While merger and acquisition activity for industrial manufacturing was strong in the first half of 2022, it is likely to face challenges in the second half of the year.
Still, deals will continue, and PricewaterhouseCoopers has identified revenue growth, a resilient supply chain and margin expansion from digital automation as key M&A drivers.
With digital automation as a central driver, the message is clear: Plastics manufacturers looking to maximize their M&A valuation need to leverage core capabilities of a modern enterprise resource planning system. Let's look at five factors integrally linked to the ERP system that private equity [PE] firms consider when assigning an M&A valuation.
Portfolio visibility. PE firms want manufacturers to provide portfoliowide visibility to potential acquirers. These firms will evaluate whether systems can scale across all manufacturing locations and provide a single, 360-degree view of all accounting, finance and manufacturing activity.
PE firms I've worked with say that monthly closing statements need to be automatic with no manual workflows. That's why having a system that relies on the same database for accounting, finance, and manufacturing data is critical.
Reliable real-time production and process monitoring. PE firms will drill down into how a system collects, aggregates, analyzes and uses data to improve operations. They want evidence of how advanced approaches to using data are working to deliver more value, such as leveraging real-time data to identify quality levels, fuel automated statistical process control (SPC) analysis, understand scrap, identify cost variances and monitor the physics of machinery — for example, in plastics, measuring the heat, vibration and viscosity levels of melted material.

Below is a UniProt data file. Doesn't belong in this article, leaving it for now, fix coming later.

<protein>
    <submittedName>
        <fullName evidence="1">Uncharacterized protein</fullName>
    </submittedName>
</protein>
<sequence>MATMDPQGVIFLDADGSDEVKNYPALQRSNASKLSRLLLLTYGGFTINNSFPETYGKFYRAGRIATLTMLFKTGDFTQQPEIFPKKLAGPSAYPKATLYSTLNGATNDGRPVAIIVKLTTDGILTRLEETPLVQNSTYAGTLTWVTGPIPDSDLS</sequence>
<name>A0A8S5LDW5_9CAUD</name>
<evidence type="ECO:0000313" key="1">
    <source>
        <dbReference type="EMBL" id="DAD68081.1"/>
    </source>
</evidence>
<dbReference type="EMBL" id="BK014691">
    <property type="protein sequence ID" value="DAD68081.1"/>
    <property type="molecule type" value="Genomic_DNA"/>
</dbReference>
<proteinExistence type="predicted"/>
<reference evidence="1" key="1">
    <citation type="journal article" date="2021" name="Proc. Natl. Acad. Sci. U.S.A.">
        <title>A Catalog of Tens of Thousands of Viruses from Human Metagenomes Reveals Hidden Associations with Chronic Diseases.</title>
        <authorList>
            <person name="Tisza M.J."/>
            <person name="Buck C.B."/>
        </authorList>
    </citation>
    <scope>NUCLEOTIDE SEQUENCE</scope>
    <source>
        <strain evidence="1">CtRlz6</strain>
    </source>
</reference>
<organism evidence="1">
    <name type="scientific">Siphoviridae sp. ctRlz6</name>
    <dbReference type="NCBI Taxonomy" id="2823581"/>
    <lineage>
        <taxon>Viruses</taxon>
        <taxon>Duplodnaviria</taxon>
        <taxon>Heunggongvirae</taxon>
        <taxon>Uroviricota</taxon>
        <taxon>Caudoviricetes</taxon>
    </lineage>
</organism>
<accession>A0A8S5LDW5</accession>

PE firms drill down to the asset level to verify there are no inflated figures on balance sheets regarding long-term assets.
Enterprise-ready quality management and compliance. Seeking to minimize risk, PE firms want to run audits of production operations globally to see that any quality reporting and supplier quality management are consistent. Additionally, they will look for a breakdown of regulatory compliance by region and nation.
Clear, focused KPIs. PE firms want to see a reasoned, thoughtful approach to defining analytics and customized key performance indicators (KPIs) for running a manufacturing business. But too often, manufacturers either have too many metrics and jam-packed dashboards of KPIs that rarely all get used, or they are no metrics except for an Excel spreadsheet to track delivery dates manually. Both approaches are prone to errors.
By contrast, applying real-time production and process monitoring data to ERP-based analytics can help manufacturers select the most relevant and valuable metrics for measuring their performance.
Streamlined employee onboarding. Given the chronic labor shortages that manufacturers face, PE firms will look at how intuitive an ERP system is and how quickly new employees can be brought up to speed using it. With the need to go beyond the office to reach workers on the shop floor, employees working remotely and sales reps on the road, it's now table stakes to have an ERP system that can run in the cloud and on any mobile device connected to the web.
By addressing these five key factors, plastics manufacturers can achieve the digital automation that will give PE firms confidence and lead them to maximize their M&A valuation, even in a slower market.